Valley high school students get a head start in the world of medicine

Saturday, November 11, 2017
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MASH is paving the way for hundreds of Central Valley students like Hernandez to be leaders in the medical field.

FRESNO, Calif. (KFSN) -- At age sixteen, Audrieanna Hernandez is already working to become a rehabilitation therapist. The senior at Duncan Polytechnical High, a magnet school within Fresno Unified is in the Medical Academy of Science and Health (M.A.S.H) Program. It is paving the way for hundreds of Central Valley students like Hernandez to be leaders in the medical field.

For two years, Hernandez has studied how the body works and worked to help patients recover from injuries. Outside of the hands-on activities, the rising college freshman says the science-based course has broadened the scope of what she can do in the industry.

"It has showed me that there are a lot more activities in this field than I thought there was because usually when you think of rehabilitation you think just physical therapy but there is also occupational there's speech language pathology if that interest you but you don't really want to physical therapist you can also be an athletic trainer or just study exercise science there's just so much," said Hernandez.

Toby Garza is the instructor for rehabilitation therapy. He says the work does not just stop in the classroom. Many of the students are also working at various rehab facilities around town -- putting their knowledge to use.

"For me, exposure is the main thing for my students getting them out there and understanding what is available to them and especially when they tie in what I've lectured to what they are doing hands-on they go oh that makes total sense," said Toby Garza.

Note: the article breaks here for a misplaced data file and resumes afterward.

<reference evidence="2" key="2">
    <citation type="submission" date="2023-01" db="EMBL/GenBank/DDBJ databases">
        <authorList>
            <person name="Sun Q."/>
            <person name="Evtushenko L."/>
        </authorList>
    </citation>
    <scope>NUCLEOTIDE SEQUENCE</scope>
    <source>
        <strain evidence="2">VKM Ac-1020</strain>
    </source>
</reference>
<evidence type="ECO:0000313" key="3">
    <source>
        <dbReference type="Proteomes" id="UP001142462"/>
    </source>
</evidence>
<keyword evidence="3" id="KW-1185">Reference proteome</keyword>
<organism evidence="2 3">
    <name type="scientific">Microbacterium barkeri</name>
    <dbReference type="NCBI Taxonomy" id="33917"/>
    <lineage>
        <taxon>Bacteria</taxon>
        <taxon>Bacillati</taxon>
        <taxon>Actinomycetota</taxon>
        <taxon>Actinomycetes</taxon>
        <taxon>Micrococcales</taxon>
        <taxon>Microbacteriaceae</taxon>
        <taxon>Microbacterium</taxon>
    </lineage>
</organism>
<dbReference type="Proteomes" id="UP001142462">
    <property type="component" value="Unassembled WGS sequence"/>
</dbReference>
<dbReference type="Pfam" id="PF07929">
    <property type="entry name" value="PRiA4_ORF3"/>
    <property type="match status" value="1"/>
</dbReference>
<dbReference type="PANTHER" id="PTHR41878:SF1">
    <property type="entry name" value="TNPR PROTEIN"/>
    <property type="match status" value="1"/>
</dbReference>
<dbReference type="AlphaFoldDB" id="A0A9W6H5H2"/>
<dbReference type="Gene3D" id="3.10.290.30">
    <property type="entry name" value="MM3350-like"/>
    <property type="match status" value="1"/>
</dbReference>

The story is the same just one door down, the students are in mash's nursing program. Their learning environment, resembling a hospital with beds and patients.

Amanda Aguilar is among this group of nurse assistants in training. They are in an isolation room performing oral care on a man who has an infection.

The experience, along with 100 off-campus job site hours is helping them prepare for the state's certified nursing assistant license test--something all in the course will take.

"Once we're done with that you graduate from here being a CNA so as soon as you get out you can start working," said Amanda Aguilar.

Laurie Wehner is the nursing instructor.

"I'm a nurse but nurses teach," said Wehner.

Students starting in ninth grade take foundation courses covering anatomy and physiology. Then, they learn how to assess patients and take vitals to measure what is going on in the body.

Wehner says teaching them about science and seeing the spark in their eyes fuels her.

"It's why I've been here 24 years because the minute you see that the minute you can see the glow and you can see the, oh I get it. It makes me want to run the race harder," said Wehner.

A race the students in both programs are running as well to fulfill their dreams.